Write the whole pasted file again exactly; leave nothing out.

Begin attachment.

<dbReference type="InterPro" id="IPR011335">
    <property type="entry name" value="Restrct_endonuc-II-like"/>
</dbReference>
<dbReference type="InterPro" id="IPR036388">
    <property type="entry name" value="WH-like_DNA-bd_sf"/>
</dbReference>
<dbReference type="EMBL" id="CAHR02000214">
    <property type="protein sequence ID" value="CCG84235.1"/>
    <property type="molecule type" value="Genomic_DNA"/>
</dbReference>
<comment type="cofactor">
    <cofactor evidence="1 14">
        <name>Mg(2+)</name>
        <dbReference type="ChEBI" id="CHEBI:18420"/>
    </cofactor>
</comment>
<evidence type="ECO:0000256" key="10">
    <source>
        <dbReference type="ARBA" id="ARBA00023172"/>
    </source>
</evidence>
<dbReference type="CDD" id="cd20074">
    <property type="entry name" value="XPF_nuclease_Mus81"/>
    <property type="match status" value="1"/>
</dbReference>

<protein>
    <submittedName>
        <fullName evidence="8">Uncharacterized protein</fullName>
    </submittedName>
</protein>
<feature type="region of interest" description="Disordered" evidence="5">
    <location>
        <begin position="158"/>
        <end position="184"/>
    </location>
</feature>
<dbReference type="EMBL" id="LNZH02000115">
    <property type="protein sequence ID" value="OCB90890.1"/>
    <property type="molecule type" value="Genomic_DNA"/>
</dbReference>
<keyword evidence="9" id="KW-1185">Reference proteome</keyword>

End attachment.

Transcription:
<dbReference type="InterPro" id="IPR011335">
    <property type="entry name" value="Restrct_endonuc-II-like"/>
</dbReference>
<dbReference type="InterPro" id="IPR036388">
    <property type="entry name" value="WH-like_DNA-bd_sf"/>
</dbReference>
<dbReference type="EMBL" id="CAHR02000214">
    <property type="protein sequence ID" value="CCG84235.1"/>
    <property type="molecule type" value="Genomic_DNA"/>
</dbReference>
<comment type="cofactor">
    <cofactor evidence="1 14">
        <name>Mg(2+)</name>
        <dbReference type="ChEBI" id="CHEBI:18420"/>
    </cofactor>
</comment>
<evidence type="ECO:0000256" key="10">
    <source>
        <dbReference type="ARBA" id="ARBA00023172"/>
    </source>
</evidence>
<dbReference type="CDD" id="cd20074">
    <property type="entry name" value="XPF_nuclease_Mus81"/>
    <property type="match status" value="1"/>
</dbReference>

<protein>
    <submittedName>
        <fullName evidence="8">Uncharacterized protein</fullName>
    </submittedName>
</protein>
<feature type="region of interest" description="Disordered" evidence="5">
    <location>
        <begin position="158"/>
        <end position="184"/>
    </location>
</feature>
<dbReference type="EMBL" id="LNZH02000115">
    <property type="protein sequence ID" value="OCB90890.1"/>
    <property type="molecule type" value="Genomic_DNA"/>
</dbReference>
<keyword evidence="9" id="KW-1185">Reference proteome</keyword>